In fact more investment into the internet backbone can be expected if the model continues to support net neutrality simply because traffic demands would be higher.
Shortsighted and local-patriotic
A painful fact for Europe remains its inability to create a Google, Facebook or Apple. And the response seems to be, if we can’t create such companies, we will sue them. Or bend legislation against them. Or we will destroy net neutrality so that our telecoms could tap into the profits of Google and Facebook. At the same time we will protect European culture by giving a fast lane, for example, to European movies and a slower one for American movies.
Had this been the policy over the last 25 years there would be no such thing as the internet but 28 different Minitels, peddling the local services to the local population.
Had Internet not been neutral, we would not be complaining about roaming today as we are. In addition to complaining about 28 different prices for data traffic we would be complaining about 28 different regimes to access each of dozens of different services.
To date, Europe was unable to create a digital single market. But at least the internet forced it to have single digital infrastructure. Breaching net-neutrality opens the doors to further Balkanization of the digital in Europe.
Davids vs. Goliaths
The fight for net neutrality is the fight between Davids and Goliaths. The Goliaths are not just the national telecoms that politicians tend to be patriotic about, but big American companies. They too could benefit immensely if the net neutrality principle is abandoned.
If we do not keep the internet open so that innovation can happen at its edges, European SMEs will stand an even lesser chance of ever growing into a Google or Facebook. The Davids are the small companies where innovation comes from. They are good at innovating not lobbying.
The goal – artificial scarcity
Economists are very clear about this. If net neutrality principle is dropped, ISPs and telecoms will be able to create an artificial scarcity of bandwidth. Artificial, because in an industry driven by the exponential growth under Moore’s law, scarcity is not an issue.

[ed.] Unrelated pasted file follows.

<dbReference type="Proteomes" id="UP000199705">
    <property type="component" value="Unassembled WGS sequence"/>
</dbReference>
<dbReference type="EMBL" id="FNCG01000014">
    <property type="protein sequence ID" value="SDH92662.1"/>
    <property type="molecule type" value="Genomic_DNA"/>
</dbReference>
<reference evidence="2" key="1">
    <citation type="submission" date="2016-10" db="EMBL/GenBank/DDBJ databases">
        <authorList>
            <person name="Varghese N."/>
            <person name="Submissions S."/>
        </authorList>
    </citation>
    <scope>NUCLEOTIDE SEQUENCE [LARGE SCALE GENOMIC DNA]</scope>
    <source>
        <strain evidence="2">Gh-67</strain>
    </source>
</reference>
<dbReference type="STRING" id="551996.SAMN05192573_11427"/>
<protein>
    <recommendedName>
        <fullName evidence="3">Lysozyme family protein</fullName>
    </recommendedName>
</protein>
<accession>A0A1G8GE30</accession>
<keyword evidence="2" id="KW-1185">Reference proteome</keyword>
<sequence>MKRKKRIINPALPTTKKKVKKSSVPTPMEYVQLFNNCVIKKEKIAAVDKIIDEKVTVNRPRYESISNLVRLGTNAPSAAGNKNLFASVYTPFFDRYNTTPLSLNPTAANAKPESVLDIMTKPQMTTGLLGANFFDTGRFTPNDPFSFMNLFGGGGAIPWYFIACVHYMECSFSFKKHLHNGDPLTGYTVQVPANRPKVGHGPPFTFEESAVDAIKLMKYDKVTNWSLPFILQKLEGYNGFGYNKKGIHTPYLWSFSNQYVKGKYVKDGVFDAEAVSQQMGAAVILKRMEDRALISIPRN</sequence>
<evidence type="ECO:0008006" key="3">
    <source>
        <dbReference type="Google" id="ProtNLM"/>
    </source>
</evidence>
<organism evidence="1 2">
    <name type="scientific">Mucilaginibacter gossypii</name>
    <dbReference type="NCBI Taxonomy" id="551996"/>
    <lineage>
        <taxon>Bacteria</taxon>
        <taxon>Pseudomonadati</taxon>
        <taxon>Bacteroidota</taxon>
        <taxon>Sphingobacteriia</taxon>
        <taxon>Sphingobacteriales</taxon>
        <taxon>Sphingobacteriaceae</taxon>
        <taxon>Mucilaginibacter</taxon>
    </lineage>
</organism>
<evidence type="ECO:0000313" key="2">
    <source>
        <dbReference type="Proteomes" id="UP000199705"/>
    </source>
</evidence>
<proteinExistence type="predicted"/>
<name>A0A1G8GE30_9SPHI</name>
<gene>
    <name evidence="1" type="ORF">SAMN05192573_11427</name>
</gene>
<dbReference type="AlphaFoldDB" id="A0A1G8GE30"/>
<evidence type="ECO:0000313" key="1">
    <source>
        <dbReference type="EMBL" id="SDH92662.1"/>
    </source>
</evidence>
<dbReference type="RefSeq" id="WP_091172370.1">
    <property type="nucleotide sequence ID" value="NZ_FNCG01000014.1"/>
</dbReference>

Artificial scarcity is something business like the most. Unlike real scarcity that can be addressed with innovation, artificial scarcity is addressed by legislating, under the table dealings, privileges, quotas and other medieval practices.
Artificial scarcity benefits those with market power. It benefits the existing big players. If Google scares you, imagine, for example, how scary a Google – Deutsche Telekom oligopoly would be to those in the Deutche Telekom’s area of market dominance.
The minute fast lanes are introduced, the innovation and investment in internet infrastructure would slow down. What everyone will try to do is benefit most from the scarcity of the bandwidth. The internet, as we know it – an engine of innovation and a force for equal opportunity – will be over.
Even the libertarians should understand that artificial scarcity in the hands of big business is a bigger danger than some rather straightforward regulation such as net neutrality.
What politician are you?
Tim Harford wrote, that
“a politician who is in favor of markets believes in the importance of competition and wants to prevent businesses from getting too much scarcity power. A politician who’s too influenced by corporate lobbyists will do exactly the reverse.”
Less net neutrality means more scarcity power.
In the next days and weeks we shall be able to see who is who in the European politics.